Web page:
A qat-free wedding for all as Yemenis battle tradition
Traditional weddings in Yemen are usually the scene of joyful faces, strings of lights and until recently, swollen cheeks full of qat.
Chewed by millions of men and women every day, the green leaf draws ire from many water experts, who say the cultivation of qat is consuming too much of the country's water resources. However, qat, a mild narcotic, is entrenched in social customs and is typically a staple at weddings, often provided by the bride and groom as a gift.
At large social occasions, the cost of supplying qat for the entire wedding party is often huge, impacting the couple and their family long after the day has ended.
In a snub to tradition, youth have increasingly banned qat from their weddings entirely. In November 2012, a young Yemeni, Al-Bara Shaiban, decided to deviate from the norm by holding one of the first qat-free weddings in Sana’a that generated media attention.
Requesting that his guests refrain from chewing qat, many entered the wedding with skepticism, however after a fun-filled day their attitudes soon changed.
Praised by several social and political figures, Bara’a’s wedding encouraged several others to follow suit. Marking a turning point, since then the number of qat-free weddings has noticeably increased in Sana’a and other governorates such as Hodeida and Taiz.
Mohammed Al-Shehabi, a young man from Taiz, says he was the first to hold a qat-free wedding in his area. Attracting the presence of several social and political figures and leading businessmen, the event challenged qat’s dominance at weddings in the governorate.
Shawqi Ahmed Hael, the governor of Taiz, attended Al-Shehabi’s wedding and announced that the government will allocate YR500 million of qat taxes to establish places for youth to practice sport and spend their leisure time there instead of chewing qat.
For his part, businessman Abdulwase Hael Saeed, the head of Yemen Without Qat Foundation, called on people to work together to rid Yemeni society of qat.
“We are among the most backward countries because we waste our time chewing,” he said. He went on to say that qat trees consume about 60 percent of the country’s water resources, negatively affecting the national economy and ability to sustain itself in the future.
Ali Al-Hawani, a wedding singer in Sana’a, said not to call the small trend a movement yet.
“Yemenis prefer to chew qat in gatherings and weddings as they are used to this tradition,” he said.
He added that many people, including people who chew qat recreationally, accept weddings without qat, but others will continue to provide it along with bottles of water because it’s considered an act of generosity. If the groom doesn’t provide qat for his guests, he could be considered stingy.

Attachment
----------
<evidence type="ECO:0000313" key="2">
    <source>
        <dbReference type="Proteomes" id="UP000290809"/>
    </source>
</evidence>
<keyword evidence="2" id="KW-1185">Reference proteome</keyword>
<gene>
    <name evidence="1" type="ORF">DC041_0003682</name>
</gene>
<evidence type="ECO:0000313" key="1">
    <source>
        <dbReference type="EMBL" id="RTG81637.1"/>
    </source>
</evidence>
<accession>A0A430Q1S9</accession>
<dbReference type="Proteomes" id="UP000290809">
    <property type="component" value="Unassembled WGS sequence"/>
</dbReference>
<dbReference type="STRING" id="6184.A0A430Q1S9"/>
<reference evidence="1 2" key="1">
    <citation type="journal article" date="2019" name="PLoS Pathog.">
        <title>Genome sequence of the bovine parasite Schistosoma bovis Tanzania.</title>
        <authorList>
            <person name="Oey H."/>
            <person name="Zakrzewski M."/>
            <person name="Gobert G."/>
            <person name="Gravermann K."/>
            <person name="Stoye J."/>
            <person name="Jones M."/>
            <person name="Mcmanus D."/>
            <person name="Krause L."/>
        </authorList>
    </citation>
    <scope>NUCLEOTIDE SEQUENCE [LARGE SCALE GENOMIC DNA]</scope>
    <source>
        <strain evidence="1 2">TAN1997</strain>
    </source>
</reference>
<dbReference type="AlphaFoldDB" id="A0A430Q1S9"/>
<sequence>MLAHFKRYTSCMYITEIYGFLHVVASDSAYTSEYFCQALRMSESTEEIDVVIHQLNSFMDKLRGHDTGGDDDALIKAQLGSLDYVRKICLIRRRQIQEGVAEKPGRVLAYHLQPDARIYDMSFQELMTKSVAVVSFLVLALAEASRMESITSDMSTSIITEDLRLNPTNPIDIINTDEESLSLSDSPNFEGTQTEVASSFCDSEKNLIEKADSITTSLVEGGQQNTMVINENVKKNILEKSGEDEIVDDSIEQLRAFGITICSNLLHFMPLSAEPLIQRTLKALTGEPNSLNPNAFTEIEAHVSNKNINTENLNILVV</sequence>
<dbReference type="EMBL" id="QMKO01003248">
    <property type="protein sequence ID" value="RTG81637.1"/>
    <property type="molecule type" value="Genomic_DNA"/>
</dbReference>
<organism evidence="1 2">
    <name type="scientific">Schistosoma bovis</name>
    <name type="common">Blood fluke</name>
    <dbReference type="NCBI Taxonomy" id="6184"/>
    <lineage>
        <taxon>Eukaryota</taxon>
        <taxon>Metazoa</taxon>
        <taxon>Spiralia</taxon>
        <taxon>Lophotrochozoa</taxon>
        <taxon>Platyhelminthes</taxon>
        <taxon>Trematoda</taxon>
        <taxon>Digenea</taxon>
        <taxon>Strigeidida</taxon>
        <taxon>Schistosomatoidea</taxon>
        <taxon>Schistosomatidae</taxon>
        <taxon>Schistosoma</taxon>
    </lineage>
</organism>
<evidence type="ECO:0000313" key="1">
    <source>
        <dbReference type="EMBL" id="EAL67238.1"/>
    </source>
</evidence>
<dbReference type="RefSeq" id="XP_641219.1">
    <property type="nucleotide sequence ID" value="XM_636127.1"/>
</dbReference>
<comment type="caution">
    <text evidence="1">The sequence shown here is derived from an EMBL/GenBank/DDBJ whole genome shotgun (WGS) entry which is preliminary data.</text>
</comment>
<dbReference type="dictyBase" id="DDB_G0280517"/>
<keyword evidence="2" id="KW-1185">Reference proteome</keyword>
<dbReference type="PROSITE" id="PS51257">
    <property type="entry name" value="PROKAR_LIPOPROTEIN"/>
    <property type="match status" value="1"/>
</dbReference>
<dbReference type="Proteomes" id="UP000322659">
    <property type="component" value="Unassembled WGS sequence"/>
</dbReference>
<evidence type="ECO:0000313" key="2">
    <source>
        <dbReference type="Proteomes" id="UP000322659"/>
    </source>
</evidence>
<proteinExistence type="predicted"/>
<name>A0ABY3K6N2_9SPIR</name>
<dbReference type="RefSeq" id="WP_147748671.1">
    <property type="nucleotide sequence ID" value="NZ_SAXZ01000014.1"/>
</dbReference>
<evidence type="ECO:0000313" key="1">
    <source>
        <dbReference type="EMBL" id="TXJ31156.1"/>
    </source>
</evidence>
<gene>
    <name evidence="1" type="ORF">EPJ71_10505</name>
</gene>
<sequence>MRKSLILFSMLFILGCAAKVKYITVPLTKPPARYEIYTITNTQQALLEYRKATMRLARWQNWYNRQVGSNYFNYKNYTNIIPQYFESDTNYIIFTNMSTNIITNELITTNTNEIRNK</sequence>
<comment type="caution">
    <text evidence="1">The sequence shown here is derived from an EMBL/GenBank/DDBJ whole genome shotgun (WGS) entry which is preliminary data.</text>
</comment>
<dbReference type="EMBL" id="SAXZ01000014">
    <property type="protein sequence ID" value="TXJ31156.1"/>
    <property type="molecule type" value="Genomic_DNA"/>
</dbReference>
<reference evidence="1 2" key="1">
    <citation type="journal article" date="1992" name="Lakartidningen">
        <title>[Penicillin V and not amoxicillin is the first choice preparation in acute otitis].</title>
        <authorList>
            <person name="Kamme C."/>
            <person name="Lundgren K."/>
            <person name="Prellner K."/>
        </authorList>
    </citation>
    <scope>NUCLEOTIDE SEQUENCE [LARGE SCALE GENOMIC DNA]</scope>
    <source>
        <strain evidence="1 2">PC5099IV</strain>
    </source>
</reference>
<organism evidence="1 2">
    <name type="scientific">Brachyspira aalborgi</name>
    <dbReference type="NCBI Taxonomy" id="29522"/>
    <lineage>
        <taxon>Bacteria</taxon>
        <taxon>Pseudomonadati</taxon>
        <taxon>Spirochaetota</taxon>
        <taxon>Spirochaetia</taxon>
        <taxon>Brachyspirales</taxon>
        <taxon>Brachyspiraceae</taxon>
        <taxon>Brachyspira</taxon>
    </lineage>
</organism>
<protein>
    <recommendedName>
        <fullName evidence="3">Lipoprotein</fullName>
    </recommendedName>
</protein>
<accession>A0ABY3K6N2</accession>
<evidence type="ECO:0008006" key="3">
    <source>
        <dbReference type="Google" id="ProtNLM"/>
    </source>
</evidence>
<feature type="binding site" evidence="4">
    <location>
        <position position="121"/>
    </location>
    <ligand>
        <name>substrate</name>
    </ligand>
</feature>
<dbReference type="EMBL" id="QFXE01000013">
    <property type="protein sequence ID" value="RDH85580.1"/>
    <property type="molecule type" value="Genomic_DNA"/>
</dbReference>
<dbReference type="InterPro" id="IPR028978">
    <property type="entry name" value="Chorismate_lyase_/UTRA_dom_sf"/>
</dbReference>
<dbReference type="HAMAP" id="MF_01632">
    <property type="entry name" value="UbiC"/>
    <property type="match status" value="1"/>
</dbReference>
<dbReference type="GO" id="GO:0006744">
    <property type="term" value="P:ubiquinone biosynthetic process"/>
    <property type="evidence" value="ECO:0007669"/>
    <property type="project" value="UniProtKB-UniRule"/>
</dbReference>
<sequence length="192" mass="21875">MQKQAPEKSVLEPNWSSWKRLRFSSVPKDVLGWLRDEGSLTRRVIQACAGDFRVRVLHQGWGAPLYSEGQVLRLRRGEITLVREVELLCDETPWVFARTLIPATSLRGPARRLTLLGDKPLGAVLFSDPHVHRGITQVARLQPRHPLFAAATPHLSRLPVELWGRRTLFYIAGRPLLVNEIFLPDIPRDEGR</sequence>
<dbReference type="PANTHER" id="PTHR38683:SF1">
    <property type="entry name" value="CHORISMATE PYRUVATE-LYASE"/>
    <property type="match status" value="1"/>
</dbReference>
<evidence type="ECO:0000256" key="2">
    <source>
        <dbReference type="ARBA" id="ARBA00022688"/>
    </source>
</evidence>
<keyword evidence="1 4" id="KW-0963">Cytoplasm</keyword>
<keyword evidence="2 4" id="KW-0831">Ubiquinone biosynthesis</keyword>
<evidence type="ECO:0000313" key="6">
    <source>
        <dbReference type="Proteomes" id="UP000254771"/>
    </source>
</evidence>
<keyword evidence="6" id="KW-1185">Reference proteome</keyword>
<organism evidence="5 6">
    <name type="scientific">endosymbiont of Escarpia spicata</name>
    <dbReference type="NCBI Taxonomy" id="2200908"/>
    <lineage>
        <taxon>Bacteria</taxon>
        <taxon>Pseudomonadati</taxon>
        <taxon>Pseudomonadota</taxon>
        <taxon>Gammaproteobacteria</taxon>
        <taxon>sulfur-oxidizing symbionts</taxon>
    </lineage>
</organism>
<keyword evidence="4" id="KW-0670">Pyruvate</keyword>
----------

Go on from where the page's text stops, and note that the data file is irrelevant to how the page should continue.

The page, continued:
Hussein Mansour, a marriage contract manager in Sana’a said, “A free-qat wedding makes the occasion blessed. If we succeed in removing qat from our weddings, it will lay the pathway for it to be gradually banned from all social gatherings in the country. Only with this, will we be able to begin development projects that function without qat, backwardness, weapons and corruption.”
Mujeeb Al-Fatish, the Coordinator of Youth Initiatives in Sana’a, said, “It is possible that all our weddings will be qat-free, but only if the people and the government show support for this move.”
Some businessmen in Yemen have also showed their support for the trend, with some even saying they are willing to cover the expenses of weddings that are qat-free.
Many politicians and civil society organizations have been active in combating qat growing in Yemen, but the change in attitudes is still new. Recently, Parliament turned down a bill aimed at tackling the spread of qat and qat-growing.
The bill is designed to gradually prevent qat planting, over a period of 21 years. According to the bill, farmers who quit growing qat will be compensated, allowing them to diversify their crops slowly.
Dr. Najeeb Saeed Ghanim, a Parliament member and the Head of the Heath and Population Committee, introduced the bill.
“The bill provides a gradual plan so that qat will be prohibited in the future,” he said.
Ghanim indicated that the bill involves economic alternatives to solve income-related issues caused by changing crops.
Abdulrahman Al-Qubati, a member of Qat-Free Generation Organization, said the group launches seasonal campaigns to disseminate information about the detrimental effects of qat.
“The organization will also stage a protest in front of the House of Representatives in order to lobby Parliament to enact the bill so that Yemen’s future will be economically and socially free of qat and its negative impacts.”
Al-Qubati added the purpose of the organization is to make Yemen’s future generations understand the effects of qat on society.
Many other civil society organizations strive to educate people about the harmful effects of qat, but changing entrenched social attitudes and highlighting the dangers of qat consumption may take years not months, they say.
Saeed says Yemenis spend up to $20 million a day on qat consumption.
Studies also highlight that the average family expenditure on qat often reaches 12 percent of their total income, with only two percent being spent on education and three percent spent on health.
With increasingly dangerous chemicals and pesticides being used to increase qat production, society may face a looming health catastrophe if the growing of the leaf is not regulated or controlled, anti-qat campaigners say.
By Ashraf Al-Muraqab
Do you think Yemeni weddings are better off qat-free? Or is it an important part of tradition? Share your comments with us below!
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